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Monthly Archives: October 2011

Replacing Timeout with Playtime

If you’ve ever stood in a busy grocery store with a child in the midst of a full on meltdown, you know one universal truth: Children will act out, usually at the most embarrassing moment for you. When you can step back and understand that they are seeking your attention and validation, you can prevent and manage these moments with grace.

Think of all the hours in each day when you expect your children to cooperate and participate in your activities. From house chores and errands to remaining silent while you talk on the phone, and even dining out in restaurants. Are you matching each of these minutes with true connection with them in their world? Playtime is a child’s way of including you on their level and asking you to include them on yours. They don’t know how to negotiate this world as an adult, but they would like to show you what the world looks like to them.

Try the 30/30 rule. For every 30 minutes you need to accomplish something in the grown-up arena, spend 30 minutes on your child’s level playing, talking, reading and connecting. Keep it even and let your child lead the playtime. I promise you will have fewer meltdowns if you can stick with this one rule. (For toddlers, try 10/10. They may not have the attention span to entertain themselves for 30 minutes.)

O. Fred Donaldson, a world-famous specialist in the use of play as an alternative to aggression, violence and abuse, posted this morning on API Speaks on what we don’t understand about playtime with children. A five-year-old boy once told him, “Fred, you know play is when we don’t know that we are different from each other.” I invite you to read this short post Coming Out to Play, where Fred reveals the three patterns of play that he observed in children all over the world. (Here’s a hint: enrolling your child in soccer does not count as playtime.)

Grace and Peace.

 
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Posted by on October 5, 2011 in From Toddlers to Teens

 

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More Confessions of a Disorganized Mom

(This post originally ran 2 years ago, but it is visited so frequently that I updated and added to it today. Enjoy!)

When my oldest daughter (now age 9) was a baby, my friend asked me what time she normally took a nap. I was clueless. “Whenever she falls asleep,” was my likely answer.

Clients and associates often assume I am the queen of organization. As the creator of such a detailed time-management system like the Baby Love Carebook, how could I be anything but a type-A, Martha Stewart-like mother with all her ducks in a very straight row?

The truth is, I’ve always hated routines.

I’ve always been very laid back and flexible. I like to do things when I feel like it. I’ve never had a designated “laundry day” or “grocery day.” My professional life has always revolved around deadlines and details. I’ve developed my own method of paying attention to the smallest detail in an organized fashion, but waiting until the last minute to get anything accomplished.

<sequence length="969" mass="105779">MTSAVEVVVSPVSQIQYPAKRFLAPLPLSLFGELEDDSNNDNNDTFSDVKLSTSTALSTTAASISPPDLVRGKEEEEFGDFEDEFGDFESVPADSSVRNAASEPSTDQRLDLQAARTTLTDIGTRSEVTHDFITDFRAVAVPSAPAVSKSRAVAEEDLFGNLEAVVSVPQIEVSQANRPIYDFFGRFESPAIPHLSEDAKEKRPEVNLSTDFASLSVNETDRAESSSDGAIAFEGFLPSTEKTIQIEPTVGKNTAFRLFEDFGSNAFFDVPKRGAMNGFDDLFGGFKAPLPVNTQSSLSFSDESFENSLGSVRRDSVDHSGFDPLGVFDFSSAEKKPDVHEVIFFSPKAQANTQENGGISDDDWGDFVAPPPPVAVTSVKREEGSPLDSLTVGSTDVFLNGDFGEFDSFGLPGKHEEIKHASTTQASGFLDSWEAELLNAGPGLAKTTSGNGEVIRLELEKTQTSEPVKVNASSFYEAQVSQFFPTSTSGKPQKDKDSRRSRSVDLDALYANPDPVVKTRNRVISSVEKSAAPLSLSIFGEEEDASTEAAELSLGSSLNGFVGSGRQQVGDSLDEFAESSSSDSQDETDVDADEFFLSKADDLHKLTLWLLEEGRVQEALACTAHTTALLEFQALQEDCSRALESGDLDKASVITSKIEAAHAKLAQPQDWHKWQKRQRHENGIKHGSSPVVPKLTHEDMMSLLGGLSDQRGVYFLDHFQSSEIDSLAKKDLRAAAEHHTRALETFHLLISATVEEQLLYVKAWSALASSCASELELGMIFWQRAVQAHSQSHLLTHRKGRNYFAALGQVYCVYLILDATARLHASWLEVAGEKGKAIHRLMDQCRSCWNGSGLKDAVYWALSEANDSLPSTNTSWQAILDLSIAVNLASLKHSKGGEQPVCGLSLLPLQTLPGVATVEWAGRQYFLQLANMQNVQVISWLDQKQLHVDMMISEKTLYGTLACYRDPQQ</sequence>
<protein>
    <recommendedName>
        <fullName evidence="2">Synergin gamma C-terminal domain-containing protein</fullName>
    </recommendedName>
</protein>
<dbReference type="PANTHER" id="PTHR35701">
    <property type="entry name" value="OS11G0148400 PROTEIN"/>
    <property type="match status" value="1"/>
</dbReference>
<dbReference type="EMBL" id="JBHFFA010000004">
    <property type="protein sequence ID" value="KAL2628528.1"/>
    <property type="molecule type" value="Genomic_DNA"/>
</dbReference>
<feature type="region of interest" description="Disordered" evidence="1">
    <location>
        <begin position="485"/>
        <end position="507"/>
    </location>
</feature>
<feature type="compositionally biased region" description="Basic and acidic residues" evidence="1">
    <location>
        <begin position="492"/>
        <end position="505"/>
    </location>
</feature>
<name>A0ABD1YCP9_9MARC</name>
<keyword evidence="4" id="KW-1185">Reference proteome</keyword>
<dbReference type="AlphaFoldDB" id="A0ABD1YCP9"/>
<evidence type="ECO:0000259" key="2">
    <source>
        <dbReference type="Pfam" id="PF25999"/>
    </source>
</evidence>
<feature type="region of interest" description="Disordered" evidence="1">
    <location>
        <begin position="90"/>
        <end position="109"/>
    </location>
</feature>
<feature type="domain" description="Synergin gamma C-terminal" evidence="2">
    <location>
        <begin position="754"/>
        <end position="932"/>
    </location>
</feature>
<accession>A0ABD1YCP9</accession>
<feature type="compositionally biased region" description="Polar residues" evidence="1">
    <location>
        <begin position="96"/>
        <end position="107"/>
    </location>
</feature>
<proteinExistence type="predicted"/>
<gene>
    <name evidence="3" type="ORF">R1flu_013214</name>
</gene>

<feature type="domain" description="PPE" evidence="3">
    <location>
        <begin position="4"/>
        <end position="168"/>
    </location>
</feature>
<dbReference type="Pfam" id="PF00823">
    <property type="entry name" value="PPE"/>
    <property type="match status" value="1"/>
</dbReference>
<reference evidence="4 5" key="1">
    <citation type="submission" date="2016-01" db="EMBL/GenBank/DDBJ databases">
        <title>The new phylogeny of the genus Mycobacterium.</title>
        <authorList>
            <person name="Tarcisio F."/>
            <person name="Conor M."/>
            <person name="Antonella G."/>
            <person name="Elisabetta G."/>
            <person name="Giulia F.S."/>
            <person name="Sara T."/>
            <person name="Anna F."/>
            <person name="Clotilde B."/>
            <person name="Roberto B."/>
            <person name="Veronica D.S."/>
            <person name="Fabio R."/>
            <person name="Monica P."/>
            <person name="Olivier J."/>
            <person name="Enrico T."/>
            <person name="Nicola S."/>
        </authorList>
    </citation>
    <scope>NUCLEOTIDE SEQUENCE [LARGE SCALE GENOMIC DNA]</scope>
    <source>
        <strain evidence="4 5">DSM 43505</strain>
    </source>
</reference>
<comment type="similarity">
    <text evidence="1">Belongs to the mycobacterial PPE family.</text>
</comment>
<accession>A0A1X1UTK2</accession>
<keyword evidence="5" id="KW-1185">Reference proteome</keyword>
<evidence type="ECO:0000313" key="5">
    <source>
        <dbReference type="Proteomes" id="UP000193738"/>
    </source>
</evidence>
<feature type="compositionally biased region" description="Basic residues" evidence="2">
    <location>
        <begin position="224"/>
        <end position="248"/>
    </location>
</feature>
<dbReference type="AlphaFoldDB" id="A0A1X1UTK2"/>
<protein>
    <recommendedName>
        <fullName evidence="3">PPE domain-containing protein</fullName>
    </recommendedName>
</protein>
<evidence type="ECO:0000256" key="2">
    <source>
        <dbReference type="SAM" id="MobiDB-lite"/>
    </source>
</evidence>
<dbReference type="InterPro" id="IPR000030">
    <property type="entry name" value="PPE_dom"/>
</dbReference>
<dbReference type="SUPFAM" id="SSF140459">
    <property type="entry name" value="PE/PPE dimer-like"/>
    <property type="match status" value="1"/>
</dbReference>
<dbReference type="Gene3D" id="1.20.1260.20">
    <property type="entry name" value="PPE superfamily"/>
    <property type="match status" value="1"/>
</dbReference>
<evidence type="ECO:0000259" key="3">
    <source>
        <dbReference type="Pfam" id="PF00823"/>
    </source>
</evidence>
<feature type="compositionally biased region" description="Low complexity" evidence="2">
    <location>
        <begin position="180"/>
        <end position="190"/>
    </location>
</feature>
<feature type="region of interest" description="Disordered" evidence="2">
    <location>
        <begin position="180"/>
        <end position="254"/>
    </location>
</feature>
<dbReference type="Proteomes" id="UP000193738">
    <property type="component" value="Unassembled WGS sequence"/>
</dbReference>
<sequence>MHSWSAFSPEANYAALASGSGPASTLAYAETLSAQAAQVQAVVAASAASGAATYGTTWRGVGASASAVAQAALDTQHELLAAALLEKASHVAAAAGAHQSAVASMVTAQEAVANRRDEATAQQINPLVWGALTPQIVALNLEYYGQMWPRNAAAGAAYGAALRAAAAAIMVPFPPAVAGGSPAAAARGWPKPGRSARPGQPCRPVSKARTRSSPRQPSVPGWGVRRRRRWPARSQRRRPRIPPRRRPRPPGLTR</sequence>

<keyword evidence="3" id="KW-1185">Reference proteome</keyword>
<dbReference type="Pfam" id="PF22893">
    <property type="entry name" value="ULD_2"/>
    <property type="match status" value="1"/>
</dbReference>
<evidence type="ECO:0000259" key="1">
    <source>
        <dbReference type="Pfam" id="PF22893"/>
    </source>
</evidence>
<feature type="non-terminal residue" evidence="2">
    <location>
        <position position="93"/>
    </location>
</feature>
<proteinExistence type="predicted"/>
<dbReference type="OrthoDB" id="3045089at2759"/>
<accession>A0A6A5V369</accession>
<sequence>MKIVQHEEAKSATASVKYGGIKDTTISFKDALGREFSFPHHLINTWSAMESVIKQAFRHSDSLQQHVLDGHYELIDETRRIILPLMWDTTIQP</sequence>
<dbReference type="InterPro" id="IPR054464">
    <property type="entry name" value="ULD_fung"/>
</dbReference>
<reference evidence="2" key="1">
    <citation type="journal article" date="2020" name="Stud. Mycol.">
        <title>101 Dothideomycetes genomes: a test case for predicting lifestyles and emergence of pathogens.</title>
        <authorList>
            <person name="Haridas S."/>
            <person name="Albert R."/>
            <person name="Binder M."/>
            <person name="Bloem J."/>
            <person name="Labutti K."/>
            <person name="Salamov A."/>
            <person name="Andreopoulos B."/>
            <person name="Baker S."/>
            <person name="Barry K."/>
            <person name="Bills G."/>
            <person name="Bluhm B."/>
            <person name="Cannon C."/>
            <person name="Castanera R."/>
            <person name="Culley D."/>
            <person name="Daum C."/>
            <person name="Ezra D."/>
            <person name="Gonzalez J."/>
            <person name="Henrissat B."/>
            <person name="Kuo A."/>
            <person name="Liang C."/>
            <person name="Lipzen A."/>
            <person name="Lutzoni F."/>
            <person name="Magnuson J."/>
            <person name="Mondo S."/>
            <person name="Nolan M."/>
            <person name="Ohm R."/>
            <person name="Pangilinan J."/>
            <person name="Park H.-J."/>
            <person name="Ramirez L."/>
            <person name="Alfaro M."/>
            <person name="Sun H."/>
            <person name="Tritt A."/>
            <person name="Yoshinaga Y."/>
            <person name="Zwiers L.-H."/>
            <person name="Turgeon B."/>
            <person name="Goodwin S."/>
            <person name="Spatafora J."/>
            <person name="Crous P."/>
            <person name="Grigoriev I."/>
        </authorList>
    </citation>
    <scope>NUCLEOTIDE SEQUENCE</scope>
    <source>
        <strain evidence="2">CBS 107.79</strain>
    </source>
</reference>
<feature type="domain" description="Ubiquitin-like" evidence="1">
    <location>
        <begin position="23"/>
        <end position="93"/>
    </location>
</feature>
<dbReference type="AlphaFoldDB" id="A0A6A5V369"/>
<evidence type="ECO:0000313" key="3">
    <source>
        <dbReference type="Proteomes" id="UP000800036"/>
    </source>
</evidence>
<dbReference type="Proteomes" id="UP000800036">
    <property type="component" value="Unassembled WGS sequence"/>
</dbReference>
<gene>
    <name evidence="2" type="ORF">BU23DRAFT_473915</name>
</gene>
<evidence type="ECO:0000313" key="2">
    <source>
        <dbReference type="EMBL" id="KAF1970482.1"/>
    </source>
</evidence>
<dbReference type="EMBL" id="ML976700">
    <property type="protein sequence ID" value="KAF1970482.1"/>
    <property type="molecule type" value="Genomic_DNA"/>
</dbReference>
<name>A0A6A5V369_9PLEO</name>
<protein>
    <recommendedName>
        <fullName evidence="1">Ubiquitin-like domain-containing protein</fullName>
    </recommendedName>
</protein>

Imagine my anxiety as a new mom when I realized that babies don’t enjoy such a leisurely approach to living. In fact, babies can be downright crabby when they are expected to eat at 10 a.m. one day, and 10:30 a.m. the next. Try to put them down for a nap at 1 p.m. some days, 2 p.m. on others and they cry … a lot!

Now that I’m raising three children, I know better. I firmly believe that children are happier with a consistent routine. However, I also know that all children are unique. My oldest daughter loves a big breakfast, my middle girl prefers to wait a few hours in the morning before she will eat anything. It’s up to you as parents to discover and nurture the best routines for your children. If you’re interested in a little research on the subject, read Mom, Could You Pencil Me in for a Nap?

Routines did not come naturally to me, that’s why the Baby Love Carebook was invented. I found it was the only way to keep myself on track. Writing down my baby’s ideal routine gave me more incentive to stick to it. I’m also a visual learner and need to see something in order to remember it. Telling me that the baby ate two hours ago will go in one ear and out the other. Writing down the time will ensure that I retain the information.

And keeping all our information in one place made me more likely to reach out to others for help when I needed a break. You may not think taking a break is all that important, especially if you left your day job to take care of your little ones. Here’s a quick link about the importance of sharing the love of others with your children:Another Attachment: Let Others Bond with Your Children.

Finally, if you’re reading this today on October 2, 2011 (my birthday!) you will be interested to know that Babysteals.com is offering the Baby Love Carebook organizer and Doctor Diary pages for only $19.99. The sale lasts only until 11pm eastern time so steal one quickly!

Grace and Peace.

 
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Posted by on October 2, 2011 in From Toddlers to Teens

 

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